The forces required to cause Hallux Valgus are very large, and sustained for a long period of time.
It takes your whole body weight leveraging on the big toe joint, combined with poor alignment, and happening over and over for decades to cause this joint to change shape.
The process is a combination of bony alignment (from previous fractures or genetics, discussed above), rapidly increasing or excessive body weight and footwear selection, which all contribute to biomechanical overload of the joint.
Truth: high heels will make maintaining good foot stability difficult. But we’re usually not walking in them long enough to created the sustained force needed to change the joint. Pointy shoes might bend the toe sideways but it’s not even close to enough force to contribute to bunions.
Myth 3: Bunions aren’t reversible, they’ll get worse quickly and there’s nothing you can do
This one is true in part, but it’s not as doom and gloom as it sounds.
Yes, Hallux Valgus/Bunions are not reversible. They don’t self-correct or go away with time.
Yes, they often get worse over time. But it’s not a quick process depending on your causes and the stage of the condition.
If it’s early days for your bunions, they progress very slowly over a period of decades.
Which brings us to “there’s nothing you can do about it” – unfortunately this happens, but it’s only true in the worst cases and at the very last stage of the condition.
With decades of worsening Hallux Valgus, it can get to a stage when the toe is so angled (think 60 degrees or more) that the only option is surgery.
For everyone else though, there’s plenty of very effective options to manage the condition and get rid of the symptoms.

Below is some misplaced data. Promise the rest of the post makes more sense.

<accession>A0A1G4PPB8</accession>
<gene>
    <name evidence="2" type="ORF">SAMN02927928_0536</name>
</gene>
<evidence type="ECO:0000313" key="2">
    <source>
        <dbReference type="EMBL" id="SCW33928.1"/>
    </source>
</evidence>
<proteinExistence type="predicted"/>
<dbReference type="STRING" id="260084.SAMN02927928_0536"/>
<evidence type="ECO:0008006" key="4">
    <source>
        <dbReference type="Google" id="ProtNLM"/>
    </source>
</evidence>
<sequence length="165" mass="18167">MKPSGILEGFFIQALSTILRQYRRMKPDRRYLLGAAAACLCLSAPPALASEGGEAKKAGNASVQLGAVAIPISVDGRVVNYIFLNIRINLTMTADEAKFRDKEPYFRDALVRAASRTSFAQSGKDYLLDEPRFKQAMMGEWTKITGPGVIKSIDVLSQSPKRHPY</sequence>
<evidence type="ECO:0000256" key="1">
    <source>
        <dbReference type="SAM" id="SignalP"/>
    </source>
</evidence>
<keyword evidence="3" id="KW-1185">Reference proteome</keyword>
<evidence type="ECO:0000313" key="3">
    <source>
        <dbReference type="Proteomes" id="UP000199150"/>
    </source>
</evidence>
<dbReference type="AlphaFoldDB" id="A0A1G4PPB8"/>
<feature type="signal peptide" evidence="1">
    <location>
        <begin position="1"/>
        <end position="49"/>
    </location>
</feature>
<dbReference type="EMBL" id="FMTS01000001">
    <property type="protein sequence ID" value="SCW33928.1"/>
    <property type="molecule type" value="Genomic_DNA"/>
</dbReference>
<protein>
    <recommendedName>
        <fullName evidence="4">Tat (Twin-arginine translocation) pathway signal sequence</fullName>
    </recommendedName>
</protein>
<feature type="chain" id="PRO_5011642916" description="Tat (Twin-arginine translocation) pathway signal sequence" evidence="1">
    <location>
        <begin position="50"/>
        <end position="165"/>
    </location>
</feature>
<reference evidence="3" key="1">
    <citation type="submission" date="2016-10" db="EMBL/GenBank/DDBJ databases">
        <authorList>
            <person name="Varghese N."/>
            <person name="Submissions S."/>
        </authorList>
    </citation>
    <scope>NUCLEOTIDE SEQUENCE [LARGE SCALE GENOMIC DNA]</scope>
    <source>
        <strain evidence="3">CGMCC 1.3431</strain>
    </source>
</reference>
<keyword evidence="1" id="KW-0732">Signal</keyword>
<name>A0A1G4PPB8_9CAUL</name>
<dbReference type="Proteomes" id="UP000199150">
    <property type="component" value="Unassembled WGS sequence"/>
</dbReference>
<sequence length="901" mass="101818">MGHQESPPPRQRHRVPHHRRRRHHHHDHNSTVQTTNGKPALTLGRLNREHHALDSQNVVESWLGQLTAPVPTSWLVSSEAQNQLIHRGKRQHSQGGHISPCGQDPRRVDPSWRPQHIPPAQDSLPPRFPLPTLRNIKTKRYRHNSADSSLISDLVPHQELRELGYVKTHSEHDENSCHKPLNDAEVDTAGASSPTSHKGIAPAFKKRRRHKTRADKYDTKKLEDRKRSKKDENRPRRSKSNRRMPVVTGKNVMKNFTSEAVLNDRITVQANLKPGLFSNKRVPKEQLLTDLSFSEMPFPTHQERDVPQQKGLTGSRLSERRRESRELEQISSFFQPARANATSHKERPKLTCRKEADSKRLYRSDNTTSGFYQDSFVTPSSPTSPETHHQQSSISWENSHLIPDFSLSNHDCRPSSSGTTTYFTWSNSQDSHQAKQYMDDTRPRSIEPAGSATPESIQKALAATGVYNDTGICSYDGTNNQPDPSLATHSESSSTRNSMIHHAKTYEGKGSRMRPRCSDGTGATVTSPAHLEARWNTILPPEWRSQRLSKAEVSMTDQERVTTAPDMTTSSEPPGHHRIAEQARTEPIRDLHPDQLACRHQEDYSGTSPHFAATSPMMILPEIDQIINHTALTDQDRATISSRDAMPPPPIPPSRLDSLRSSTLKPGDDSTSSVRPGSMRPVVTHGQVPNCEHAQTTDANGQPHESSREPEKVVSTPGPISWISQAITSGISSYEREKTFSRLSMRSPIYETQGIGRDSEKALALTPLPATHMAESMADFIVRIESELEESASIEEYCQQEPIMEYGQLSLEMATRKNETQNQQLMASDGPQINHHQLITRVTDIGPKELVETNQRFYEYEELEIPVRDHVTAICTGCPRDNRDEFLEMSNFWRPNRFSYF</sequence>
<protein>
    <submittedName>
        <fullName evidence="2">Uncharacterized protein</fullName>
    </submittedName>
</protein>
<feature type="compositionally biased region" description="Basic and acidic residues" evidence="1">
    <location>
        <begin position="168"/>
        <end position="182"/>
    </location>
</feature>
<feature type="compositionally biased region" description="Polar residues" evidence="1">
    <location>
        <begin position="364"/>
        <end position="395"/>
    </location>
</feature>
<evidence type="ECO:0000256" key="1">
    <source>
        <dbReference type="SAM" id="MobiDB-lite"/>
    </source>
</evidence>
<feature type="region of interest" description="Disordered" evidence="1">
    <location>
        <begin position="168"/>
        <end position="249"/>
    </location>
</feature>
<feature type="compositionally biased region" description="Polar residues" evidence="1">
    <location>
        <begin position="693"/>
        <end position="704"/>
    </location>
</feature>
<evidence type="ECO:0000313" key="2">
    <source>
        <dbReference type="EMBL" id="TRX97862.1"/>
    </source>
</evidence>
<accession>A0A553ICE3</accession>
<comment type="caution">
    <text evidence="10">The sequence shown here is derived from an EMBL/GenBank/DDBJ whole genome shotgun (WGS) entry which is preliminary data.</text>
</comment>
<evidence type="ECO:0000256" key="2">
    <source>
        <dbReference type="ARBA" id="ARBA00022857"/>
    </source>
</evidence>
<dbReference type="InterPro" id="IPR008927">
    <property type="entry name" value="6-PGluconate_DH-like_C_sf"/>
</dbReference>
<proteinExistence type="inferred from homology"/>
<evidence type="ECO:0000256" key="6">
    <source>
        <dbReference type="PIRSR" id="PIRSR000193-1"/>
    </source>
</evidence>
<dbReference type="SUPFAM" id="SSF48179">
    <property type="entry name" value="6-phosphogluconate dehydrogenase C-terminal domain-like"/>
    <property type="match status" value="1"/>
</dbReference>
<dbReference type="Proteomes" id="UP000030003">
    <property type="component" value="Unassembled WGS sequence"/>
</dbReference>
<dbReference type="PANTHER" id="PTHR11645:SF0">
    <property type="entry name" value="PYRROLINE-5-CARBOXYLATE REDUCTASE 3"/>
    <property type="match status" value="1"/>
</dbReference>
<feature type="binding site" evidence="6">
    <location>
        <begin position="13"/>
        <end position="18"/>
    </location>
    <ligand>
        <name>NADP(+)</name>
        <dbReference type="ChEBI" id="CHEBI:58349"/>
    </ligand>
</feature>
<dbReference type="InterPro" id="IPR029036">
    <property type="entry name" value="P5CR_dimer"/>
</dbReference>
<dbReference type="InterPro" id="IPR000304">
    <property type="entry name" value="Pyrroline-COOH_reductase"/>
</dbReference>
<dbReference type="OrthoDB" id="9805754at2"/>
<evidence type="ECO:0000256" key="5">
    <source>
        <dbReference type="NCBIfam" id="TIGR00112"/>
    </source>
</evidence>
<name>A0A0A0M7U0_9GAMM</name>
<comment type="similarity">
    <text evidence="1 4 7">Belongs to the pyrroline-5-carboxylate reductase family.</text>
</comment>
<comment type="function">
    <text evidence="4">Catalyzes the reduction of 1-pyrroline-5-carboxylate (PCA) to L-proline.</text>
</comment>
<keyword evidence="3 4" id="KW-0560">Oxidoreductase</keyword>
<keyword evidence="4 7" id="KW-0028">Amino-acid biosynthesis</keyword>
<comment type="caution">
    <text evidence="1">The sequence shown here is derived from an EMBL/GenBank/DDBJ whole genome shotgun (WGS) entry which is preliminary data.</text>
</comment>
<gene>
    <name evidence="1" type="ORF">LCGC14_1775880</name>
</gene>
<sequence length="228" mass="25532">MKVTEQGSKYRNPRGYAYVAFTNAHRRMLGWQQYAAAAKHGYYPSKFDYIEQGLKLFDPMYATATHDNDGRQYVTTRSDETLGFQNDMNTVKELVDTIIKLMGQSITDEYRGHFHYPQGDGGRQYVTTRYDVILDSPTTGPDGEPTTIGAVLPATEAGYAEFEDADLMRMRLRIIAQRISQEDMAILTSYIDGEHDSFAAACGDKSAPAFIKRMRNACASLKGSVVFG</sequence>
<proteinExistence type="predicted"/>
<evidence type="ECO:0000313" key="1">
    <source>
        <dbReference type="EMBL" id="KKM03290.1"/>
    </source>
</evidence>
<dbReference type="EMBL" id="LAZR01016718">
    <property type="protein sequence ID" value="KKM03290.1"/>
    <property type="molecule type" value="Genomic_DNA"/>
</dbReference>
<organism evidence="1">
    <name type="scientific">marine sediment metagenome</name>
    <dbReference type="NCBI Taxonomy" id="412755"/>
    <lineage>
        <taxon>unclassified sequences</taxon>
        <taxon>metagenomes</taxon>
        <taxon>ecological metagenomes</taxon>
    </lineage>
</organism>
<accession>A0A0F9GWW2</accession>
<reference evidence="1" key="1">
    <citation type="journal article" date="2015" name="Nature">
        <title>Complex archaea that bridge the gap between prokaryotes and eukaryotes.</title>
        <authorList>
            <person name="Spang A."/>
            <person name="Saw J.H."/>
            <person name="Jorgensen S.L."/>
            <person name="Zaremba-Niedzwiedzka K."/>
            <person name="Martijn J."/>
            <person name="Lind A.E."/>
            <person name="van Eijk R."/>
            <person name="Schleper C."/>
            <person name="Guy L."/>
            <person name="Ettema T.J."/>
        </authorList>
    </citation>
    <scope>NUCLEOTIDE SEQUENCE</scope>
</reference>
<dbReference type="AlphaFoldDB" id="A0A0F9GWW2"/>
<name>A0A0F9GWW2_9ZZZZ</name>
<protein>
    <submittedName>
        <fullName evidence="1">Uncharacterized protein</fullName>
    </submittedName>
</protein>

The public perception of bunions and the “there’s nothing you can do” statement often comes from a well-meaning friend that knows someone with a late stage condition who is struggling to walk. It’s the only advice they’ve ever heard because no-one speaks to friends about their mild, very treatable bunions. So the public perception is biased by the horror stories without a balanced point of view.
Truth: The condition is progressive and not reversible (although it can be corrected with surgery) but the rate of progress can be slowed significantly with treatment and footwear and there’s almost always something you can do to help them.
The most effective treatments
Shoe selection is vital to slow the progression of the condition – see our recommendations of the “Best running shoes for bunions“.
Shoes should have adequate room around the toe area and offer some support to assist control of pronation.
Supportive sandals can be a good option, so long as the supporting straps don’t put pressure on the big toe joint.
See the image – the forefoot strap on the Right foot is pushing the foot back in the shoe as it squeezes on the bunion.
Stability exercises in loaded/weight-bearing positions help control the foot position and reduce excessive load on the big toe joint.
Soft orthotics can provide rapid relief of soreness and assist in minimising flare ups with exercise.